Figure 1 depicts the underperformance of the headline MSCI ESG Leaders indices across the major developed market regions compared to the MSCI World market index year-to-date in 20221. Even though severe geopolitical tensions, spiking inflation and recessions fears have hurt global equity markets as a whole, the underperformance of sustainability indices has clearly been a trend change compared to previous years2.
MSCI ESG Leaders performance 2022 YTD
Source: Bloomberg. Data from 3 January to 20 June 2022. Returns are in EUR.
Market segments that have performed well, most notably fossil fuels, tobacco and defense, are commonly excluded by ESG investors, which probably explains a large part of today’s sustainability underperformance (Figures 2 and 3).
Excess performance vs. MSCI World (in EUR)
Source: Bloomberg, total return figures up 20 June 2022, in EUR.
Global ESG fund positioning in commonly excluded sectors
Source: Bernstein research, June 2022.
Recent weaker sustainability performance has without question once again sparked the debate around whether ‘doing good’ equals ‘losing money’, implying there is a natural trade-off between the two. Ideally, we want to create both wealth and well-being, but obviously sustainability strategies sometimes have competing priorities. Examples include climate concerns versus the social costs of high energy prices, or investing in defense companies during geopolitical turmoil.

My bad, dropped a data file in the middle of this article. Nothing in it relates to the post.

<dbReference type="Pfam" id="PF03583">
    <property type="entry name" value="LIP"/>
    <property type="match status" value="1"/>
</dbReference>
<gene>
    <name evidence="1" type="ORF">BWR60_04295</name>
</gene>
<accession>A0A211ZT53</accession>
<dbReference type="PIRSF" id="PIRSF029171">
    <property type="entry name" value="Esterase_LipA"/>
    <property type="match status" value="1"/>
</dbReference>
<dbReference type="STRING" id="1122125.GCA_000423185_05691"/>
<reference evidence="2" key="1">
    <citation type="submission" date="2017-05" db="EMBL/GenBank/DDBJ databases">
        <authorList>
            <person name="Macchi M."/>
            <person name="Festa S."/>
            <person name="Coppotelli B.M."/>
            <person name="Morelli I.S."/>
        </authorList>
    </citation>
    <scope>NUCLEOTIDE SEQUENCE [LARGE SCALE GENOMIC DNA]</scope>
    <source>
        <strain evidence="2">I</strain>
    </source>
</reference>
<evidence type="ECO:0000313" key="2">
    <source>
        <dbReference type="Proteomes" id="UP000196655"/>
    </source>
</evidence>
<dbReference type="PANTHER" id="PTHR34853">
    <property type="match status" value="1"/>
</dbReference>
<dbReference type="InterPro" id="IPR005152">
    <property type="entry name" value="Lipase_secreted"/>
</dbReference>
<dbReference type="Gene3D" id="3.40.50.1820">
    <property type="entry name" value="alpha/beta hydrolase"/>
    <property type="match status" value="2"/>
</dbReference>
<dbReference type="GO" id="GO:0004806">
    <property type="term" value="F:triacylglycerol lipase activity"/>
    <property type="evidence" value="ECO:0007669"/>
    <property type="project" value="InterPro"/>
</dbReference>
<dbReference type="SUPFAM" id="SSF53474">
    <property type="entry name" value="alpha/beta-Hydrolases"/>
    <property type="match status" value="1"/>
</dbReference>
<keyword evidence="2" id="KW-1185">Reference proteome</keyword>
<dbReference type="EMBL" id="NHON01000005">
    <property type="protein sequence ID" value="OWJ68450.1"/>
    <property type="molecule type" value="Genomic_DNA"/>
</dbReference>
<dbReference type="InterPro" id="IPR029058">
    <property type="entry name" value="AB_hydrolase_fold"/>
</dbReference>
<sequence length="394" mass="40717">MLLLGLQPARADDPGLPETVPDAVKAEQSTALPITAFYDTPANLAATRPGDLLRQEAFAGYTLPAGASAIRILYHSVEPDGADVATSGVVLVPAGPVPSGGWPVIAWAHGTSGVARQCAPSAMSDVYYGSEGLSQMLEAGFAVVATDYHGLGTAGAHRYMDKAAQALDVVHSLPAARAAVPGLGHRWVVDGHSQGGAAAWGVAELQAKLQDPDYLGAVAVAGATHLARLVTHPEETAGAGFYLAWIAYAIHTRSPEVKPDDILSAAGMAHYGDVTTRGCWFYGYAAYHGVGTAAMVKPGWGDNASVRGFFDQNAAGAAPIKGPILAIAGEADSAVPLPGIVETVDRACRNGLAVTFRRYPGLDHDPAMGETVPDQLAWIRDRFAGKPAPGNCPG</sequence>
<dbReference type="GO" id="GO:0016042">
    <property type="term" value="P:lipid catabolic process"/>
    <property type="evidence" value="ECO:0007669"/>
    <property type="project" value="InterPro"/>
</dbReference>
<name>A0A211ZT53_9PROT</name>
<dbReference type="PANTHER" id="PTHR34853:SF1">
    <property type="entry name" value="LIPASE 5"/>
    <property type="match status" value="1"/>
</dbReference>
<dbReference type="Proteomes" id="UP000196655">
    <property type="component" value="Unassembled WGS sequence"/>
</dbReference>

The world does look different now
It is also clear that coming out of the Covid pandemic and with a war waging on the European continent, the world does look different this time – one in which sustainable investing has to evolve as well to better navigate increased market volatility.
As such, we could argue that sustainable investing is experiencing at least a ‘healthy’ reset in which mainstream assumptions about, for example, the effectiveness of strict exclusions but also ESG ratings are challenged. More sophisticated, practical approaches that apply more nuance and context will likely see increased market appetite.
The recent dwindling market appetite for sustainable investing clearly shows in fund flows too. While sustainability has been the standout story of fund flows in recent years, that trend has arguably weakened in recent months (Figure 4). For example, inflows into ESG funds stood at USD 13 billion in May 2022, which is an over 70% decline compared to the USD 46 billion from a year ago.